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Student athlete measure gains panel's support

Image-monetization backers note recruitment concerns by Rachel Herzog | March 24, 2021 at 6:52 a.m.
Hunter Yurachek, director of athletics at the University of Arkansas, is shown in this file photo.

A bill that would allow student athletes at colleges and universities in Arkansas to profit from their names, images and likenesses was recommended to the Arkansas House by its education committee Tuesday.

House Bill 1671 by House Speaker Matthew Shepherd, R-El Dorado, comes amid a national movement about college athletes' rights to contract with advertisers and be compensated for uses of their names, images and likenesses. Six states have already enacted laws allowing them to do so, Shepherd said.

Shepherd said proponents of athletes' rights to do so had been waiting for a federal solution, but one hasn't emerged. So states have taken up the matter themselves, leading to a changing recruiting landscape, he said.

"States are moving very quickly in this area, and quite honestly it becomes a matter of competitiveness for our institutions of higher education," Shepherd said.

Students might choose to go to schools where they can monetize their images rather than to institutions in Arkansas, hurting the Natural State's recruiting prospects, proponents of the bill said.

Opportunities for student athletes could include advertisements for restaurants or car dealerships in their hometowns, or being compensated for their likenesses being used in a video game.

They'd be prohibited from advertising pharmaceutical products, tobacco and weapons, among other things.

The legislation does not give third parties the right to use the names or mascots of the schools.

The bill includes both two-year and four-year institutions.

Top athletic officials at the University of Arkansas, Fayetteville; Arkansas State University; and the University of Central Arkansas are supportive.

The states that have enacted similar legislation are Florida, Colorado, Nebraska, Michigan, New Jersey and California.

Twenty-three states have introduced this type of legislation during their current legislative sessions, Shepherd said.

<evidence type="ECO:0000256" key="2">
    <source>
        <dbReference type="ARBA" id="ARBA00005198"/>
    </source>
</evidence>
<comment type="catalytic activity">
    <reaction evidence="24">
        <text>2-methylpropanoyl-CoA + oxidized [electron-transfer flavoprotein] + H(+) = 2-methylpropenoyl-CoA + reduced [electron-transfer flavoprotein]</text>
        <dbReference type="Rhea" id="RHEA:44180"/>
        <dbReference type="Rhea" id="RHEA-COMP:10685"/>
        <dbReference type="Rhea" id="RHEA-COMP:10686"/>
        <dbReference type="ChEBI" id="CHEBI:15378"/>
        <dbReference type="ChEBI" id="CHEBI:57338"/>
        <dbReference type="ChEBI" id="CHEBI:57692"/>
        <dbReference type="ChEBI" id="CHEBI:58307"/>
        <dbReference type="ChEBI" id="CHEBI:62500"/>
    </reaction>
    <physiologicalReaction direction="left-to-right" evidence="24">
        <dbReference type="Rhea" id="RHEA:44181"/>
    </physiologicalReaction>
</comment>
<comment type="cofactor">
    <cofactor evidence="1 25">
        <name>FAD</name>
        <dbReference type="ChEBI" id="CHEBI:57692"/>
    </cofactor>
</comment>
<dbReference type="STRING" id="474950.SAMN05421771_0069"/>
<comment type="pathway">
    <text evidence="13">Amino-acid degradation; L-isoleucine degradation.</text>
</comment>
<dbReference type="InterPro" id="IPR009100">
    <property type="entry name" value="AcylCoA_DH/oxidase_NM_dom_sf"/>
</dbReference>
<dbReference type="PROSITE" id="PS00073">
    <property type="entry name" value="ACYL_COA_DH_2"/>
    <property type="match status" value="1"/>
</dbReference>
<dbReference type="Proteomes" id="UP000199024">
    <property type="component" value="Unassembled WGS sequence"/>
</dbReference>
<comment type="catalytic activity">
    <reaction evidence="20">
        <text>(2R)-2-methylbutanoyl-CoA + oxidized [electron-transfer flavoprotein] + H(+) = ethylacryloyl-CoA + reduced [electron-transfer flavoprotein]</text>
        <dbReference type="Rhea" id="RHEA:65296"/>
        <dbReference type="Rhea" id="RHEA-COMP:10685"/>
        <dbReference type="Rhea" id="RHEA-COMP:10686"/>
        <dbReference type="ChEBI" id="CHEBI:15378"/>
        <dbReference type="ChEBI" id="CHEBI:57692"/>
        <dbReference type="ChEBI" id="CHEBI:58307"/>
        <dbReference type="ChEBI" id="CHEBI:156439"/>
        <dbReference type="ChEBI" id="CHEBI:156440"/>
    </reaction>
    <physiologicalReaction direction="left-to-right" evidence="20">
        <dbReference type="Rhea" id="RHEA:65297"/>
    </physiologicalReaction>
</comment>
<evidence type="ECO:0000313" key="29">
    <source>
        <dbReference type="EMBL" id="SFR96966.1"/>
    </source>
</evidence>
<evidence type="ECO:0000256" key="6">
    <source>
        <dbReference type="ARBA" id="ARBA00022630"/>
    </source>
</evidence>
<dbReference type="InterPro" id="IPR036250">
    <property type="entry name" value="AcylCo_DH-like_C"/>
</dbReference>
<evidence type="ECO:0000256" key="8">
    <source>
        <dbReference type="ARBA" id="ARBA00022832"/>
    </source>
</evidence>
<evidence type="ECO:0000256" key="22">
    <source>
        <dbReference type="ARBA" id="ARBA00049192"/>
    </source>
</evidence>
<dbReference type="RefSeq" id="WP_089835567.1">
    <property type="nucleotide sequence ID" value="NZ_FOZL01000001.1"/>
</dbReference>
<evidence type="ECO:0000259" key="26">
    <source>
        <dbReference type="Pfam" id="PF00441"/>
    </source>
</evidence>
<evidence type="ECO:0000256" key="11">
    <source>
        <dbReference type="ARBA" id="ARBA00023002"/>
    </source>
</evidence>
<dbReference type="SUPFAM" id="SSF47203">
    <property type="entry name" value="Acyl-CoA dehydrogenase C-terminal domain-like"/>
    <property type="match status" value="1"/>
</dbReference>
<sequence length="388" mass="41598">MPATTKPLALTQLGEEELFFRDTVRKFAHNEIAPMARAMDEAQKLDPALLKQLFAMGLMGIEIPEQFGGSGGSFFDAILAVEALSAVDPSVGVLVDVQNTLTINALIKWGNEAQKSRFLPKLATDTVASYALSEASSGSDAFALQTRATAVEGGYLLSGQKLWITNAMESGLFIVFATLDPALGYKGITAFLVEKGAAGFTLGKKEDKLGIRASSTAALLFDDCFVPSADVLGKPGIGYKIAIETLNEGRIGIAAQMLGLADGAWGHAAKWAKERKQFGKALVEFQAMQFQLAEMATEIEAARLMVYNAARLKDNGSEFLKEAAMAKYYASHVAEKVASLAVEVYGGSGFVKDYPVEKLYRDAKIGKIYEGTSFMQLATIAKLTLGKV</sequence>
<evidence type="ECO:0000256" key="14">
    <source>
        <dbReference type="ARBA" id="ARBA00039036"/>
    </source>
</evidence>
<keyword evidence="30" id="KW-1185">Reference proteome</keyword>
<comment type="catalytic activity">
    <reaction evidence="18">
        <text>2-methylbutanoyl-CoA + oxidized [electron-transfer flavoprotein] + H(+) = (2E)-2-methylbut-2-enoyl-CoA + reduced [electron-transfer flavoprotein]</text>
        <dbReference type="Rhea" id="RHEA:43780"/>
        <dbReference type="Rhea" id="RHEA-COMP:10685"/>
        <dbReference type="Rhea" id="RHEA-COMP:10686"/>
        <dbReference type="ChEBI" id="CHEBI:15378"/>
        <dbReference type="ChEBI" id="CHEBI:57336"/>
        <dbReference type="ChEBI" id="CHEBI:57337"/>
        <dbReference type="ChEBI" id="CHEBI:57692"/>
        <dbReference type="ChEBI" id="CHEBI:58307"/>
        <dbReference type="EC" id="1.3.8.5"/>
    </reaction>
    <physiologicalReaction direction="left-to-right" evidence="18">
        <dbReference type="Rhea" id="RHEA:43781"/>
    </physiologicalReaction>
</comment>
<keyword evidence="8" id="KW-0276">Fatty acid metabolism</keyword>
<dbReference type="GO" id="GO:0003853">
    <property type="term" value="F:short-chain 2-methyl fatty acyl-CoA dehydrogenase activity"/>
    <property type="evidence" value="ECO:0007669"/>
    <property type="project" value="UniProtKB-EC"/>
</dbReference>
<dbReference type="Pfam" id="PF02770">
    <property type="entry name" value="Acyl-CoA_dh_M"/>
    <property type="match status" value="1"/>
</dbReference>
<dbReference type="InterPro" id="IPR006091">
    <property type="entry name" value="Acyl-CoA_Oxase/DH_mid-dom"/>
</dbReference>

If passed by the Arkansas Legislature, then the bill would go into effect on Jan. 1. It would not allow athletes to be compensated by the universities for their playing sports or for their performance.

Athletes would be allowed to hire third-party advisers to help them navigate contracts.

Hunter Yurachek, athletic director at UA-Fayetteville, said legislation like HB1671 hasn't happened yet in Arkansas because of concerns about cheating -- for instance, a local business offering an advertising deal to coerce a student to go to a certain school.

"I'm not sure we'll ever figure out how to legislate basic human integrity in college athletics," Yurachek said.

He said not every student would take advantage of the opportunity to be compensated, but it would be a factor that "could dynamically affect the recruiting."

A House Education Committee member, Rep. Stephen Meeks, R-Greenbrier, asked Sam Pittman, UA-Fayetteville head football coach, whether students might want more playing time to profit from their images even more.

"There's a word called trust on our football team," Pittman, who testified in support of the bill, responded. "I'm not about to lose the trust of my football team for one guy."

Pittman said the legislation would affect a small percentage of athletes, but that not having it puts Arkansas at a regional recruiting disadvantage.

The bill now heads to the full House for further consideration.


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